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Neurosurgery

Oxford is a world-renowned neurosurgical centre of both clinical and academic excellence which is proud to be distinguished for providing top quality training for neurosurgeons. Historically, Oxford has been an important institution in the development of the speciality. Many historic figures pivotal in the history of the understanding of the neurological system have practiced in Oxford throughout the years, including Thomas Willis, William Osler, Charles Sherrington and John Fulton. The practice of clinical neurosurgery in Oxford dates back to 1938 with the establishment of expertise in the management of neurological injuries during World War II by Sir Hugh Cairns, and was continued by Pennybacker and his successors.

The Oxford neurosurgical training programme is a top choice for successful applicants at national selection. Trainees are based at the John Radcliffe hospital site of the Oxford University Hospitals NHS Foundation Trust under the supervision of eminent experts in the field. There are currently 11 NTN training posts in Oxford ranging from ST1-ST8, including two Academic Clinical Fellowship posts. The department has strong links with the University of Oxford and a significant number of trainees are supported to undertake higher research degrees (DPhil / MD) during their neurosurgical training.

There are 18 neurosurgical consultants in the unit, including two academic professors, who provide comprehensive training across the breadth and width of neurosurgical practice for both adult and paediatric practice.  The Oxford neurosurgical department prides itself in providing world class care and pioneering techniques in neurosurgical practice, including the well-established deep brain stimulation service, skull base and pituitary service, epilepsy surgery and awake craniotomy for intra-axial brain tumours. The department attracts a significant number of post-CCT level fellows from all over the world in pituitary surgery, skull base surgery, vascular neurosurgery, spinal surgery, paediatric neurosurgery, neuro-oncological and functional neurosurgery. Oxford neurosurgical trainees also have the benefit of training with the renowned Oxford Craniofacial Unit team and the Oxford Functional Neurosurgery and Experimental Neurology (FNEN) group to attain world-class level experience.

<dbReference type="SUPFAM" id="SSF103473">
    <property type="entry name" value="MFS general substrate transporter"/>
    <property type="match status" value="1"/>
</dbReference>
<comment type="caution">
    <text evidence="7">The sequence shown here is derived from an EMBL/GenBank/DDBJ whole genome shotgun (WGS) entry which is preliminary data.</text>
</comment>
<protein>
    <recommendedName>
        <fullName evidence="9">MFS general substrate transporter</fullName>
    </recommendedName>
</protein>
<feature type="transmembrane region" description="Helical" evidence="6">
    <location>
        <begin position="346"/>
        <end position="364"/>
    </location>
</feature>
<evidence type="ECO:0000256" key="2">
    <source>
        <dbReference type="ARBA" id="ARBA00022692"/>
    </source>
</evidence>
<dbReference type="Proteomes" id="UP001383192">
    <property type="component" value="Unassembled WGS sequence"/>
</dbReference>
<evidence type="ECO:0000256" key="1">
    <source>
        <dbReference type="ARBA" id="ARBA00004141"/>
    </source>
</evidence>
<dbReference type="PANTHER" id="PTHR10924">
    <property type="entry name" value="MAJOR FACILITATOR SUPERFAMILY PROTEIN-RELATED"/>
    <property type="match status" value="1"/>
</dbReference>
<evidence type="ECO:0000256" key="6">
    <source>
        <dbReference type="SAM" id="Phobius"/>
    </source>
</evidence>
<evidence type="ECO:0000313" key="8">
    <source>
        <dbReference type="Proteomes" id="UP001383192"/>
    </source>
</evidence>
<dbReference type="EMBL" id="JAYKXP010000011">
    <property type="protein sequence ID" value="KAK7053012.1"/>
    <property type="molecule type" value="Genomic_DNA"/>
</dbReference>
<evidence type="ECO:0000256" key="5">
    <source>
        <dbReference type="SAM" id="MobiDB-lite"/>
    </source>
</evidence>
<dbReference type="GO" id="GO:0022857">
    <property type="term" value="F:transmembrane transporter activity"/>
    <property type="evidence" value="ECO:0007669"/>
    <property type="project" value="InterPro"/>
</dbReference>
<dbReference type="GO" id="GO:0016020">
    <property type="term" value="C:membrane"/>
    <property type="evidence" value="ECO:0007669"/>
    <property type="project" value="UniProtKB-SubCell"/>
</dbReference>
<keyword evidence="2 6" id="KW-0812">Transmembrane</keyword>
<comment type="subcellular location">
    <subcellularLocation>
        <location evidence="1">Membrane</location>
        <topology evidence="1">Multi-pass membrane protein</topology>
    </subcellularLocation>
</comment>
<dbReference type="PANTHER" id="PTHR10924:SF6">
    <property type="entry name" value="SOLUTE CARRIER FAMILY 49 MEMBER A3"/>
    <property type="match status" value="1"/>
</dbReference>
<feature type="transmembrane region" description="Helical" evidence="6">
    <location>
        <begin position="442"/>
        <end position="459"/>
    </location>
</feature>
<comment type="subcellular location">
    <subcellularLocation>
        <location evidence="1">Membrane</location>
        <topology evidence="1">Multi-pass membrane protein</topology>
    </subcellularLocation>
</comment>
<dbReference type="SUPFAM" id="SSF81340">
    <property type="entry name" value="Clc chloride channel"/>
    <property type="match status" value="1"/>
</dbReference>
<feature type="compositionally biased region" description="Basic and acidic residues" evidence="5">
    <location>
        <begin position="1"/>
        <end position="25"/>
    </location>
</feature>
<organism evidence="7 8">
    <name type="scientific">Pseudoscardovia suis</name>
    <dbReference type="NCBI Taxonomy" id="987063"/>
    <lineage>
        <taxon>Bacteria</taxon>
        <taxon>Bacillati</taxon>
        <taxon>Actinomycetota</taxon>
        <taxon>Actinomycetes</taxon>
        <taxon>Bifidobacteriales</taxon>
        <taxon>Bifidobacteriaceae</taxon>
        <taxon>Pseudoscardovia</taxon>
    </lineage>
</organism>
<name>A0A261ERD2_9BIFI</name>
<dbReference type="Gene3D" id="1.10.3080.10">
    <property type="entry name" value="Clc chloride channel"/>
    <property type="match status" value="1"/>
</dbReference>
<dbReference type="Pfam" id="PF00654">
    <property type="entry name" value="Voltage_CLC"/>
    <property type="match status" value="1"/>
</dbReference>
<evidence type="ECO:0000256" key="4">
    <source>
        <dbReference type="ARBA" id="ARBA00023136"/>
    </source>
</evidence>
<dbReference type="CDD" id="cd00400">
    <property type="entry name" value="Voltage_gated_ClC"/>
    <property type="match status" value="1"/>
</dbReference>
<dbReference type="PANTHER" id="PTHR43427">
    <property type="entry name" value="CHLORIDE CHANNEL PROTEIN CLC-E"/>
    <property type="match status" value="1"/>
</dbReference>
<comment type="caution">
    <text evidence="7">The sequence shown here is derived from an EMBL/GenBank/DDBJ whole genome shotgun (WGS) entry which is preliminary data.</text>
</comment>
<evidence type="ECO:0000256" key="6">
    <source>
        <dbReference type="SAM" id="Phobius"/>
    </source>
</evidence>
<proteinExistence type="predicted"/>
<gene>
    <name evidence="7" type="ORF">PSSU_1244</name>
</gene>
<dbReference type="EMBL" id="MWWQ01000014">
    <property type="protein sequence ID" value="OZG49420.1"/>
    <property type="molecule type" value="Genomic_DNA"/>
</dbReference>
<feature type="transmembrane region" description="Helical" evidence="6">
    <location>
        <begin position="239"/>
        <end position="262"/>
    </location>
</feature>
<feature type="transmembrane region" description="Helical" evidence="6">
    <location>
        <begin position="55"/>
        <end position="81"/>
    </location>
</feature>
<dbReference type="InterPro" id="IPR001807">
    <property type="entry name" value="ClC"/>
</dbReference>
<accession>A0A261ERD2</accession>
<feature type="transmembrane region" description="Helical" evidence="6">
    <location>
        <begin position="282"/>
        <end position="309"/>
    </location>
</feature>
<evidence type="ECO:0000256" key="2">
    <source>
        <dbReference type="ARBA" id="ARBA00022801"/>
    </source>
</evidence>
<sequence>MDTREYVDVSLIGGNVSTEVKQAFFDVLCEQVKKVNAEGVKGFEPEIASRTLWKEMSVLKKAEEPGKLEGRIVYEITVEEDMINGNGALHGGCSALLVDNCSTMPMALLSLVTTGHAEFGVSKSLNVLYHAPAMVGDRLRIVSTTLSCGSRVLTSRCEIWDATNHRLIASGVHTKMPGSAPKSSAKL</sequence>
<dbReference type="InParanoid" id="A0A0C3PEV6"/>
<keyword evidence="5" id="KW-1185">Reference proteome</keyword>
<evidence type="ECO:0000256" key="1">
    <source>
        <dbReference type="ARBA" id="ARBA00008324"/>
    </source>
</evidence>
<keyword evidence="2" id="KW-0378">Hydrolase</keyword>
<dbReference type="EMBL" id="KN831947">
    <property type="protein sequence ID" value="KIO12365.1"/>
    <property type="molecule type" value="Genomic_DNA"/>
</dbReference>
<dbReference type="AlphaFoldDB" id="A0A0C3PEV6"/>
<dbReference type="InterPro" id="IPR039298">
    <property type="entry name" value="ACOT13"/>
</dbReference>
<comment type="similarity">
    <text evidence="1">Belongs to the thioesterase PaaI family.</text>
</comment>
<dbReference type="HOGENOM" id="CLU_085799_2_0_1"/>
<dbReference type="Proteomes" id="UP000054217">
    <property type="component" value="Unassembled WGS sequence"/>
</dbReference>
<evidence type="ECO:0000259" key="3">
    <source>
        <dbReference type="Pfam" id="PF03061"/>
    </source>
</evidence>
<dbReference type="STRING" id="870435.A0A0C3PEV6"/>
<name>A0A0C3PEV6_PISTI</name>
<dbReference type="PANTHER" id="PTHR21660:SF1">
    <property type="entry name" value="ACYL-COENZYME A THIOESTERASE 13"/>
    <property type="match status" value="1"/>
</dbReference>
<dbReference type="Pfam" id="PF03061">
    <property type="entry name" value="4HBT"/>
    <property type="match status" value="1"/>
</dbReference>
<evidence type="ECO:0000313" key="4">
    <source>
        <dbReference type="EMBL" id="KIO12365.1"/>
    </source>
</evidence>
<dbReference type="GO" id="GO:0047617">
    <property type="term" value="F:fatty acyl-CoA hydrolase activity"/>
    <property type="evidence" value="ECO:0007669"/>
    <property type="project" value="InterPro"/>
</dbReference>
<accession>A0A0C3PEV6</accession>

Trainees can expect to gain exposure to and training in the following sub-specialty areas:

Skull base and Vascular Neurosurgery:

  • Endoscopic resection of pituitary tumours
  • Acoustic neuromas, meningiomas and other skull base tumours
  • Trigeminal neuralgia surgery
  • Aneurysms, arteriovenous malformations and spinal arteriovenous fistulas

 

Neuro-oncological Neurosurgery:

  • Awake cranial surgery
  • Gliolan assisted resection of malignant brain tumours
  • Endoscopic assisted resection of intra-axial brain tumours
  • Low grade glioma surgery

 

Spinal Neurosurgery:

  • Degenerative spinal disorders
  • Spinal instrumentation
  • Intramedullary and extradural spinal tumours